Data in the Digital Age
What is data? Simply put, data is information stored in digital form. Why is information so important? Simple, information is the key to modern day society. Information enables us to share ideas, make informed decisions, keep records, speed up processes, etc… Data storage and transfer is more prevalent today then it has ever been as the medium of choice for information transfer. The biggest challenge is no longer getting data from one person to another, but securing that data.
With the introduction of the internet and the movement of storing more and more data onto computer systems, the electronic security age began and has flourished ever since. There are countless of entities all over the world trying to gain unauthorized access to data on every kind of system imaginable, and at the same time there are experts countering these entities.
History of the Internet
In order to gain a better understanding of the internet and interconnected computer systems, one should look at its roots. The first rudimentary computer network that linked geographically separated computer systems was called Arpanet. Arpanet stands for (Advanced Research Projects Agency Network) and was created by DARPA (Defense Advanced Research Projects Agency). The network linked computer systems from universities across the US together. It was the first network to use packet switching, a communications method where data is transmitted in groups rather than the slower, less reliable circuit switching that was prevalent at that time.
As the network grew, more and more people gained access to transferring more data between each other. This brought many advantages and many security concerns. As people started transferring sensitive data, those wishing to gain access to that data illegally started creating ways to do so.
History of Hacking
The modern day term of the words ‘hack’ and ‘hacker’ was first widely introduced in the 1960′s and originated at MIT. Simply, hacking referred to students who created a quick and elaborate and/or bodged solution to a technical obstacle. The term hacking is now almost synonymous with unauthorized access to computer systems, not just by students but by anyone. While hacking does have a rather dark modern day meaning, it does semantically apply to other forms of legal hacking, ex hackaday.com.
Some Notable Hacks in History
Kevin Poulsen aka Dark Dante hacks into Arpanet, the grandfather to the modern day internet. While still a student, Poulsen found a loophole in Arpanet’s architecture and exploited it to gain temporary control of the US wide network.
Robert Morris, a 23 year old Cornell University Graduate student creates the first internet worm. Created with the intent to count how many computers existed on the internet at the time, he creates a program with just 99 lines of code. In order to bypass system administrators to gauge the size correctly, he includes code to evade the administrators and exploit several vulnerabilities in the computer systems. The worms spread rapidly, infecting thousands of computers, crashing them and causing huge potential loss in productivity.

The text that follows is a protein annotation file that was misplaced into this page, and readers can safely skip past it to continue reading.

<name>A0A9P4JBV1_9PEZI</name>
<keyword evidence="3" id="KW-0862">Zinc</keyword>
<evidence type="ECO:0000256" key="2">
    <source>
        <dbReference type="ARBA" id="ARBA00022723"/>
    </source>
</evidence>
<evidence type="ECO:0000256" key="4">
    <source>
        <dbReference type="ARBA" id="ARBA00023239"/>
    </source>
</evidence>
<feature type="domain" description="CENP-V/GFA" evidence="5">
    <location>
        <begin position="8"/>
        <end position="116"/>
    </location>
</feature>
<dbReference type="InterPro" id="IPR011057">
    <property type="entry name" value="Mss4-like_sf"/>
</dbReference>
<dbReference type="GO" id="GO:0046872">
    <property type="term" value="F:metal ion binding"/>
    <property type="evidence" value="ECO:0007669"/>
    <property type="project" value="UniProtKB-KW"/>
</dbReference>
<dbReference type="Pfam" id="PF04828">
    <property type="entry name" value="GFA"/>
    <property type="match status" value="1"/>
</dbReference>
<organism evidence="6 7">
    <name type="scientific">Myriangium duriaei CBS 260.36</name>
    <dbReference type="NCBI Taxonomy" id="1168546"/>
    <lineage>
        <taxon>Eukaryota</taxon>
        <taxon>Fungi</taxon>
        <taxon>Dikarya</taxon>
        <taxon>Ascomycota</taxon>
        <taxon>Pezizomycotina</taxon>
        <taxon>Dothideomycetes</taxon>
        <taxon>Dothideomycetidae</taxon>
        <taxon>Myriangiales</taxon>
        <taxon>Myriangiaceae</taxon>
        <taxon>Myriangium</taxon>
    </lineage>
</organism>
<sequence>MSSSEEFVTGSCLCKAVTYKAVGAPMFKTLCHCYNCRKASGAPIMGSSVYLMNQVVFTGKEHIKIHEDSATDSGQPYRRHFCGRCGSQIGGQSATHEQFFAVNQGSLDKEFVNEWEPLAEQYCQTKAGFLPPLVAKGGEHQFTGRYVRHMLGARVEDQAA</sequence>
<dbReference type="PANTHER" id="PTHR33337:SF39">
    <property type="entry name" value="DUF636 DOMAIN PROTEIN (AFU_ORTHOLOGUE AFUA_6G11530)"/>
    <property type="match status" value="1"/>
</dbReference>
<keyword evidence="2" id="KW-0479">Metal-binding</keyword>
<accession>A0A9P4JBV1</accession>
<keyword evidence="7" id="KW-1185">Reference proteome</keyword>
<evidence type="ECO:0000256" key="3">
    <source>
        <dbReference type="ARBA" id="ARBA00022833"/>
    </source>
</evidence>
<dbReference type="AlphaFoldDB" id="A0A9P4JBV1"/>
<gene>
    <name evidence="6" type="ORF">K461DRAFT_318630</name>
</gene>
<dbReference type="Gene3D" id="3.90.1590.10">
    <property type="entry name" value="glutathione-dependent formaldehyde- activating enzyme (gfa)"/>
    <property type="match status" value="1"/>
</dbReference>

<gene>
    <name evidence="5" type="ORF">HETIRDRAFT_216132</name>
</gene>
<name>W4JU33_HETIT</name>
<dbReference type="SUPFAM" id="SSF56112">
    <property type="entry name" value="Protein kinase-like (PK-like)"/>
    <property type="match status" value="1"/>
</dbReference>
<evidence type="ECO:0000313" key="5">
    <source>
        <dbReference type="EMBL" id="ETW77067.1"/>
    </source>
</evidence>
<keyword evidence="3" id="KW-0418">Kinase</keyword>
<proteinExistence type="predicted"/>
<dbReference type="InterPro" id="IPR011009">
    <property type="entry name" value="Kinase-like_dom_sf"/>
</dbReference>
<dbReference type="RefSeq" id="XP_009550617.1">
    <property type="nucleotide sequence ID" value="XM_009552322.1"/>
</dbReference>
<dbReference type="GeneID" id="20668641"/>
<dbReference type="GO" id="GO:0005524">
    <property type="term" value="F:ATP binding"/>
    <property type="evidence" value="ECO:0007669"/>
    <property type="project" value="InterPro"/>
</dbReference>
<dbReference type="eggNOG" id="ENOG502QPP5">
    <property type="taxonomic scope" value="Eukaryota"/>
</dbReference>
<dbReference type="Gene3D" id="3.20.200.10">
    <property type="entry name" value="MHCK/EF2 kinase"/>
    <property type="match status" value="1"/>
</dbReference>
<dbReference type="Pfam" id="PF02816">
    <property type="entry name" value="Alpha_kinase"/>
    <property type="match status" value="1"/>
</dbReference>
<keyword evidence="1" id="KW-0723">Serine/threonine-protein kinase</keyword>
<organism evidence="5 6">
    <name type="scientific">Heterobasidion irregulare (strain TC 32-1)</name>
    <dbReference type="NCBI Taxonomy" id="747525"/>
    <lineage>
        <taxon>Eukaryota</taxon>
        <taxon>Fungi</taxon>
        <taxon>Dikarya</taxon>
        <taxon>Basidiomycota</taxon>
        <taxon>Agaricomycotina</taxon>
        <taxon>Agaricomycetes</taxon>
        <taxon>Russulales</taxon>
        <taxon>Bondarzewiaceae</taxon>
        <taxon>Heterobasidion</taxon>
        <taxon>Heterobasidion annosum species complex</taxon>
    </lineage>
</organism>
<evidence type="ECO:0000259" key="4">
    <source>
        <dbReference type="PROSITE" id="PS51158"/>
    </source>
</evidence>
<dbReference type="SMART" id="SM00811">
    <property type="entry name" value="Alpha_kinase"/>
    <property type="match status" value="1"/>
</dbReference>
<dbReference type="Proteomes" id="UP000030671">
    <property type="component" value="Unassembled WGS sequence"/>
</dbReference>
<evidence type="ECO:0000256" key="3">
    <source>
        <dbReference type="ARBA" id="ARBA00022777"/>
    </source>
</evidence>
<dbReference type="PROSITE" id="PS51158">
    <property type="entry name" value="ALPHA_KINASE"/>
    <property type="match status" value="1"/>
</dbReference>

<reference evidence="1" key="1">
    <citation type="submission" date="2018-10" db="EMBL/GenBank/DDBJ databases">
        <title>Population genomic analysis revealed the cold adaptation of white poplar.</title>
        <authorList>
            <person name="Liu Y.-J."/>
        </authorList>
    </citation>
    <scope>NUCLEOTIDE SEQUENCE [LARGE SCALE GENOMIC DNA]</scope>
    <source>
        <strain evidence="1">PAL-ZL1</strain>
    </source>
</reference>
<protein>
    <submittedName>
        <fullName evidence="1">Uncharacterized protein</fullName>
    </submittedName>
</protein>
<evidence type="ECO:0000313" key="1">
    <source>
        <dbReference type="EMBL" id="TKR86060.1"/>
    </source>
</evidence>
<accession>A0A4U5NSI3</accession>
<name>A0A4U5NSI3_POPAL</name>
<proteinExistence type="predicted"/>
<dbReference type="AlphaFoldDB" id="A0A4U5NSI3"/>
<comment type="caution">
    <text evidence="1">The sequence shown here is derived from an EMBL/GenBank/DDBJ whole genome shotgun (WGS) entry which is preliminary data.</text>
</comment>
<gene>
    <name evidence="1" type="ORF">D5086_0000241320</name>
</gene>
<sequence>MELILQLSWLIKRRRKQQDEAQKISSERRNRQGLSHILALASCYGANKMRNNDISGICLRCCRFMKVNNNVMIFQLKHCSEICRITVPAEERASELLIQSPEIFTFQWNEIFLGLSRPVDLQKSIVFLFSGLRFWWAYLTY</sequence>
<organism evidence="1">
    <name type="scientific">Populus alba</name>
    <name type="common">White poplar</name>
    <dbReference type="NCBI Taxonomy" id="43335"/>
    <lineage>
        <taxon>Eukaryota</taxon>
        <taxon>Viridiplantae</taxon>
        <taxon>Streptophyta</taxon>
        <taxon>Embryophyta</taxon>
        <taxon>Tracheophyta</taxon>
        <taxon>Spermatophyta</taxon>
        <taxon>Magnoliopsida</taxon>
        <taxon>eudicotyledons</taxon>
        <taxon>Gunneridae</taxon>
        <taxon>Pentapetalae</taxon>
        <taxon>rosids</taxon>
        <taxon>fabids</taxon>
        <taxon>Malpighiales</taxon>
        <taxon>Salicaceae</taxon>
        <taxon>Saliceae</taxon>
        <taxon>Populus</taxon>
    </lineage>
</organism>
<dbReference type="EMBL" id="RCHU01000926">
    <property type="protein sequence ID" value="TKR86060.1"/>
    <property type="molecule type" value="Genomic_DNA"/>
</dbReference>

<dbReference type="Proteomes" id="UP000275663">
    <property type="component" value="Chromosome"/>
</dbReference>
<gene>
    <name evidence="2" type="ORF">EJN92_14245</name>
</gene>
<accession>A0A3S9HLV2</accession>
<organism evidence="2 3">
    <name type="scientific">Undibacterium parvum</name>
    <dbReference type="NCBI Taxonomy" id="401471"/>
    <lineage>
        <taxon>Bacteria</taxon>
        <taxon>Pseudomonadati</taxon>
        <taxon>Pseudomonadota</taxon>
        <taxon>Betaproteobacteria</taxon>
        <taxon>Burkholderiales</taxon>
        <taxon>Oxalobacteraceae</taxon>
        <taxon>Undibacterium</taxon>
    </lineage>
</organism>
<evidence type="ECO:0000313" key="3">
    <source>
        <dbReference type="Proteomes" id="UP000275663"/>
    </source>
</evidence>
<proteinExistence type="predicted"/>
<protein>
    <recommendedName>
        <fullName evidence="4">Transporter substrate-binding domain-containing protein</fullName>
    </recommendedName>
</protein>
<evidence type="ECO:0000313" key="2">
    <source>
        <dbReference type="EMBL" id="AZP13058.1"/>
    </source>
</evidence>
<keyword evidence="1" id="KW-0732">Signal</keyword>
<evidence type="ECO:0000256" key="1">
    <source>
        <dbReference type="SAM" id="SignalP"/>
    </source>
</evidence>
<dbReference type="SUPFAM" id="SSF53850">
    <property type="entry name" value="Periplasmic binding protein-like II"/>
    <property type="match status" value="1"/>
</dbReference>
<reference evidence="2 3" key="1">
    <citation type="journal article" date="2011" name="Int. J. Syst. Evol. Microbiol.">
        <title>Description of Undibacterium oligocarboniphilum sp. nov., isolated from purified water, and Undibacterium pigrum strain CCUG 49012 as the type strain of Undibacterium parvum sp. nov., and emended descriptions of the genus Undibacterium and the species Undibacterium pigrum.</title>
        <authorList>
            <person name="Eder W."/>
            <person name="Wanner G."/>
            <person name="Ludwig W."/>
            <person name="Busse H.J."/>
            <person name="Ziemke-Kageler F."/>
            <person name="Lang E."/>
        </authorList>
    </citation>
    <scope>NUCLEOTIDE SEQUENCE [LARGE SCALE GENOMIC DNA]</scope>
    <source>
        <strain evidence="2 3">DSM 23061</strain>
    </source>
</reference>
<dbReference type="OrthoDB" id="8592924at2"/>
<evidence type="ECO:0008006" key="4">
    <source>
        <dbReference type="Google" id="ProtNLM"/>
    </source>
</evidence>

Vladimir Levin, a Russian computer hacker was the first to attempt to hack into a bank. He hacked into Citibank and managed to transfer $10 million dollars into accounts across the world.
Increasing Amount of Data Accessible via the Internet
According to netcraft, there are about 190,000,000 (190 million) websites on the internet, with this number increasing faster and faster every year. This is not surprising given there are nearly 1.6 million programmers in the world with more companies pushing internet based electronic services. The more websites and systems exist that have a connection to secure data and are reachable via the internet, the more chances there are that the data will be compromised.
As companies expand their presence and services on the web, more and more dynamic data is becoming available on the internet (online banking, social networking, accounting and tax software, etc…). Dynamic websites that provide these services, both personal and business, usually store some kind of identifiable information that can be monetized by hackers and spam organizations. Whether it be email addresses, names, social security numbers, credit card numbers, corporate research, etc… this data is sought by those that wish to sell it or use it for other unlawful means or exploitation.
Any system that is connected to the internet that has any kind of sensitive data worth securing is usually at risk of being attacked. This is the reality of today’s data exchange landscape and one that all, not just developers and system administrators, must think about. Every time you send your name, email address, or any other type of information over to a website, you risk your data getting compromised and stolen.
Modern day governance take hacking and data breaches very seriously. Depending on the specific industry, some companies are required to report any hacking/data breach incidents. Huge amounts of money are spent into research and equipment to stop hackers.
Everything from network level firewalls, intrusion detection systems, web application firewalls to password protected accounts, database security triggers, and application security frameworks are modern day countermeasures to try and prevent hackers from gaining unauthorized access to data.
Over the next couple of blogs, I will talk about the different types of security. The following are some of the different topics I will cover.
SQL server security
Web application security
Windows application security
.NET code execution security
Network level security
Social Engineering attacks and security awareness
Recovering from a breach of data security
Hard Drive File Deletion